My heart stops yet I somehow manage to run to the table, grab a banana-stuffed, choking, rapidly oxygen deprived child, turn her upside down, do baby Heimlich, plus fish out banana with my finger. Finally I am able to clear her airway. The sound of her cough, and then her cry, is akin to the bells of paradise.

It takes a good minute or so for my heart to start back up again, but do I have time to collapse somewhere and recover? No. I still have three girls to get out the door.

I have to say that as far as parenting moments go, the whole choking thing is one aspect I unequivocally, completely, totally hate. Same goes for cleaning up barf, and your child telling you that they have lost yet another item of their brand new (and very expensive) school uniform.

In France parents are very realistic -some would say blunt -about hating, yes, hating, certain aspects of parenting.

One of my French friends whose son has recently crossed over into teenagerhood unapologetically told me, “I hate how he smells now and oh-my-God are teenage boys ever hideous looking! Their noses are huge and they have zits everywhere. Plus he is always getting in trouble and doesn’t listen to a thing I say anymore. So far I am just hating this stage.”

I somehow don’t feel as free here in Canada to fess up to the fact that although I love my children, there are moments of parenting that as far as I can tell, have absolutely no redeeming qualities whatsoever. Well…except along the lines of my beloved “You can’t scare me – I have kids” fridge magnet.

North American society seems particularly in love with platitudes. I often hear parents here bang on about how they “love every minute of it.”

And I feel like saying, “Really? Do you really love every minute of it? Do you truly love that shaky, adrenaline-sick feeling that overcomes you just after you have fished a foreign object from your child’s windpipe or just barely whipped them out of the way of an oncoming vehicle?”

Yet I don’t say that here, because I find that it is hugely frowned upon as a very unpolitically correct thing to say. The people love their platitudes, damn it, and if you question them you must be a Bad Parent. Worse yet, a Bad Person.

Society at large here seems to be so black and white about parenting that when we admit that we hate certain aspects of it, it is somehow inferred that we hate our children too.

For their part, the French have always been better at accepting that aside from little bits of black and white, life is mainly made up of grey areas (just watch pretty much any French film like Cedric Klapish’s “Paris’ for confirmation of this).

The French don’t go in for platitudes, or indeed anything that oversimplifies this crazy, up and down roller coaster that is the human experience. To oversimplify it is to do it a disservice.

They believe that it is precisely those paradoxes – like hating aspects of parenting yet still loving your child – that make parenting so rich and so human.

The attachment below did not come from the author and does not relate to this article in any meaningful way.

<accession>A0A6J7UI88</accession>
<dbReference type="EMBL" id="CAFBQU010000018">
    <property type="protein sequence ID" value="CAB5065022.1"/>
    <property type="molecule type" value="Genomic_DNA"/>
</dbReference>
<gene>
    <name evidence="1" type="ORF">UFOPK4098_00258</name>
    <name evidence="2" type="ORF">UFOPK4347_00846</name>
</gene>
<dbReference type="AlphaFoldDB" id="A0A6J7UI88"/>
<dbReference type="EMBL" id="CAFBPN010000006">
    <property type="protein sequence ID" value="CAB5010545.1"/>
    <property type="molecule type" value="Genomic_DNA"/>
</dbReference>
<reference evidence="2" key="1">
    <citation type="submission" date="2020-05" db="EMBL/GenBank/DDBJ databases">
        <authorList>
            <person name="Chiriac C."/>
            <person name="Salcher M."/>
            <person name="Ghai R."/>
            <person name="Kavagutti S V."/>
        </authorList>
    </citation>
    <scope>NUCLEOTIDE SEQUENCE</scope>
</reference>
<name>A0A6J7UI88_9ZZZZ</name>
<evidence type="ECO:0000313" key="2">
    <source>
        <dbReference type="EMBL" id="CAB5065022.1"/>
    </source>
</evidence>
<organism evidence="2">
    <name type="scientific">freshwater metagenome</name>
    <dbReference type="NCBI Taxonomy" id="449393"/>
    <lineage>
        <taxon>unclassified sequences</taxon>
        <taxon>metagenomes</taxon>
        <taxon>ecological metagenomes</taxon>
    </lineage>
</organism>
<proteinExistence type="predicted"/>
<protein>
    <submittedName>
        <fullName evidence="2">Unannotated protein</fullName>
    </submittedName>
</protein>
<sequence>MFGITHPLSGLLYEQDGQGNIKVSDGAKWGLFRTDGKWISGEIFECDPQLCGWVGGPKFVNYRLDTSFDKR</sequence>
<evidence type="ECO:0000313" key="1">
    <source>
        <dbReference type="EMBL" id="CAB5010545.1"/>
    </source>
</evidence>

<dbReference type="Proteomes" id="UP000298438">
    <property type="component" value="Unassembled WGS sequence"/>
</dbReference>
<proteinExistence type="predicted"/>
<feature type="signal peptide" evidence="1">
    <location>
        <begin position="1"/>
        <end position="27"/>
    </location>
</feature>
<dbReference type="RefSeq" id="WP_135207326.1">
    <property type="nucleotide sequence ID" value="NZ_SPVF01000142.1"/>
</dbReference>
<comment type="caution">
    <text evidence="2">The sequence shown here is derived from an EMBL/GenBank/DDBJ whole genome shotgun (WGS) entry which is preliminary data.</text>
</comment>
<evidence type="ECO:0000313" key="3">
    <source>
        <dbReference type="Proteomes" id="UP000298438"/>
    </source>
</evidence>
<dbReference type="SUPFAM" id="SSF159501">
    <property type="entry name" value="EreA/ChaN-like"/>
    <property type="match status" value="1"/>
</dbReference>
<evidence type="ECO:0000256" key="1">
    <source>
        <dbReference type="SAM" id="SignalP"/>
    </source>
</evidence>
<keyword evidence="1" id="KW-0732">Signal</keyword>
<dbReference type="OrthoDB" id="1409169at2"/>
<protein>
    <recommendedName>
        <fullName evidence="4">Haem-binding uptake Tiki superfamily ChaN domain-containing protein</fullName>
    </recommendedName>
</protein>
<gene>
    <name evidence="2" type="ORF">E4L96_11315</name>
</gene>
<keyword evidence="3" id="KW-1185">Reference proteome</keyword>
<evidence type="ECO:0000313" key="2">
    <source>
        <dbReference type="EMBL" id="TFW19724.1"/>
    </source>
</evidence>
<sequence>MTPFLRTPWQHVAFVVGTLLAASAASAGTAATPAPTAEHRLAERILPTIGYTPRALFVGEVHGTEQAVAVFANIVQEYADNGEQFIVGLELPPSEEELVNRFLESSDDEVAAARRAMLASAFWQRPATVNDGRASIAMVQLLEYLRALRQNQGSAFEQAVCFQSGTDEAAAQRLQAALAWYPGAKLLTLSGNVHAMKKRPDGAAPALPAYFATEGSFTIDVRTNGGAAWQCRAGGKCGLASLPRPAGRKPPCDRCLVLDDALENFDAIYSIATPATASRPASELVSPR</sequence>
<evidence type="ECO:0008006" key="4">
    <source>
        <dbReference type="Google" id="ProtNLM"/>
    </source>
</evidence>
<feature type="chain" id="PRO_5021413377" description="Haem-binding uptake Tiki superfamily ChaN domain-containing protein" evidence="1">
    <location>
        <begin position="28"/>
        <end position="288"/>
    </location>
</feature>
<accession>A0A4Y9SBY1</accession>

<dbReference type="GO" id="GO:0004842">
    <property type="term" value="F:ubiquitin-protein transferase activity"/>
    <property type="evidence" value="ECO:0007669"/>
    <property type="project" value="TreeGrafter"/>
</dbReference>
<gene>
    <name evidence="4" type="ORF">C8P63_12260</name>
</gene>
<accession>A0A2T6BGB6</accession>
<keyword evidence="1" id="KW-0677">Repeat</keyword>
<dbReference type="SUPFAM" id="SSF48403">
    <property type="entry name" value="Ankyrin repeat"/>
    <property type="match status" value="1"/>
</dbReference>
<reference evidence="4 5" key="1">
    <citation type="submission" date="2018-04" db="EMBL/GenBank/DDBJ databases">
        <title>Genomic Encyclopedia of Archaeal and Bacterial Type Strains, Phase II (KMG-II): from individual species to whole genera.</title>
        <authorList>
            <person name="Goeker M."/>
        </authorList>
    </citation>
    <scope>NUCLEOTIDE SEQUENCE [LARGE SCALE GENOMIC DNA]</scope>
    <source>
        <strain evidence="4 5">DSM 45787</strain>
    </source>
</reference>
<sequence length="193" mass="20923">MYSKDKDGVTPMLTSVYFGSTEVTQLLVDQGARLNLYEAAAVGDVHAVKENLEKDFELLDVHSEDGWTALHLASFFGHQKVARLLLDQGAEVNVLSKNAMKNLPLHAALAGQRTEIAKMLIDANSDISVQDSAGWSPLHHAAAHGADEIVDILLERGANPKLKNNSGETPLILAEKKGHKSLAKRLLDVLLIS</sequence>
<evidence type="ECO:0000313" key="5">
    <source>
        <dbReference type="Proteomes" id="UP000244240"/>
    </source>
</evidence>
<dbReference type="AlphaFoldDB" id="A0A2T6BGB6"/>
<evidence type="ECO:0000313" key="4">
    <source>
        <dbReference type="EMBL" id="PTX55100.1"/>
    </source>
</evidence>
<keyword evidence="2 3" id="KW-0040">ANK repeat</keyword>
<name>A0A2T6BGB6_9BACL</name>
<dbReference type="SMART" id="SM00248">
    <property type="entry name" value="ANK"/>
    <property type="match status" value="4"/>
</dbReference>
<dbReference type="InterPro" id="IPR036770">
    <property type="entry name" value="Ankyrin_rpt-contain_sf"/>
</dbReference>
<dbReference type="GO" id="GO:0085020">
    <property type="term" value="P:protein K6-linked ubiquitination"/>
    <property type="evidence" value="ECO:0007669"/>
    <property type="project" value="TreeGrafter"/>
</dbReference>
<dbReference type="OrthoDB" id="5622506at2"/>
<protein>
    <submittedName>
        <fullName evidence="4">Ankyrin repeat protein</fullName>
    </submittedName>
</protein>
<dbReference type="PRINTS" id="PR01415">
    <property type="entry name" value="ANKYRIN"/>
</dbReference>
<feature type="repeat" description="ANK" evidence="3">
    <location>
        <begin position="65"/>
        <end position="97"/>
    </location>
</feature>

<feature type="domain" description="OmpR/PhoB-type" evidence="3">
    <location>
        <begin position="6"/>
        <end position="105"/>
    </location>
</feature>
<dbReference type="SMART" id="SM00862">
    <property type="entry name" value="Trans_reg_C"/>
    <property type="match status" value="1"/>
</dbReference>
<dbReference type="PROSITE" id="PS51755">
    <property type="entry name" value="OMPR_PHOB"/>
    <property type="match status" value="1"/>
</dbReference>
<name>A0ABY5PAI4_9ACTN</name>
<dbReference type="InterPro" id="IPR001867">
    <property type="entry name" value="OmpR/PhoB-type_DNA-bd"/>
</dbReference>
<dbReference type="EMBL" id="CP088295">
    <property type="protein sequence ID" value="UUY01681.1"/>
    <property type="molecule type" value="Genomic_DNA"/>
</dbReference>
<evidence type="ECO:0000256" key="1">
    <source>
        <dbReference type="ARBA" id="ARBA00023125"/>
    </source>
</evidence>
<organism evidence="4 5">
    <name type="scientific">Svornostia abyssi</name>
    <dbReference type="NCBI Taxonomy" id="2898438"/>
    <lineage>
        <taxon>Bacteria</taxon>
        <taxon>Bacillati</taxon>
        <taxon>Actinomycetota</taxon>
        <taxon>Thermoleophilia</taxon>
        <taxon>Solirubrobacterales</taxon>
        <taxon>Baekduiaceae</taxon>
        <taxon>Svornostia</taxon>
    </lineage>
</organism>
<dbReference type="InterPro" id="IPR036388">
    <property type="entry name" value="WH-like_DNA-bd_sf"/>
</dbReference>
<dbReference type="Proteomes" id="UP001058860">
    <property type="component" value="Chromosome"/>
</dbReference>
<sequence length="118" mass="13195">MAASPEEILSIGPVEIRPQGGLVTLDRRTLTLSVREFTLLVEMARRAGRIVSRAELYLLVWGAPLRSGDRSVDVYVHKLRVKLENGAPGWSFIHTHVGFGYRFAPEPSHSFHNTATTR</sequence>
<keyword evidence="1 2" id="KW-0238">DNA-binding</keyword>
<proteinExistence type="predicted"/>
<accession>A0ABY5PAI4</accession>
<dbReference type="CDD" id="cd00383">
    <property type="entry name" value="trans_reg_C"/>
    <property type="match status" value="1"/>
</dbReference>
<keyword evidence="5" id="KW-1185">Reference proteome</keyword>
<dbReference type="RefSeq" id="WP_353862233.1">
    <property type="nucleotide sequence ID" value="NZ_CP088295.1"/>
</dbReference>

And you know what? So do I.

Où Sommes-Nous?

This week’s “ Sommes-Nous?” is actually in two parts:

First of all, where are we?

Secondly, what is going on in these photos (what event is being celebrated)?


The correct answer (et non, tu n’as pas le droit de repondre Géraldine…) will earn you limitless prestige and glory.

Authentic France Travel Tip #47: When in Paris, Eat a Fallafel

I admit it, when you think of all the wonderful things there are to eat in Paris, Fallafels may not spring to mind.

They should.

On our Valentine’s Day trip to Paris last year Franck and I had a lovely stroll in the Marais topped off by a Fallafel for lunch on the Sunday before heading back down to Burgundy.

That Fallafel was so damned good that I actually DREAMED about it for several nights afterwards. I am thinking of rerouting our usual flights to France from Lyon through to Paris (and brave Charles de Gaulle) just so I can stop off in the Marais and eat a Fallafel. They are the stuff of which obsessions are made.

They are also one of the best lunch deals to be had in Paris. Here are Laura’s Paris Fallafel tips:

1. The best place to buy Fallafels in Paris is in the rue des rosiers – the Jewish quartier which is extremely interesting and worth a visit in its own right. The best Fallafel place is hands down “L’As Du Fallafel” in the rue des rosiers as seen in the photo below.

Just one look at the lunch-line up will confirm this assertion. If you get lost, just follow la foule, and you will find your Fallafel.

2. If the line-up is big, an employee will come down the line and take your order and give you a ticket in exchange for payment (my advice, bring cash). They are not trying to rip you off – this is just part of the extremely efficient lunch-time system they have devised.

3. After you have devoured your delicious and very Kosher Falaffel, head across the street to what has to be one of my very favorite Boulangeries / Pastry shops in Paris for an unbelievable Jewish pastry.

The entire lunch will only set you back about 10.00 Euros per person, and it will guarantee many happy Fallafel dreams to come.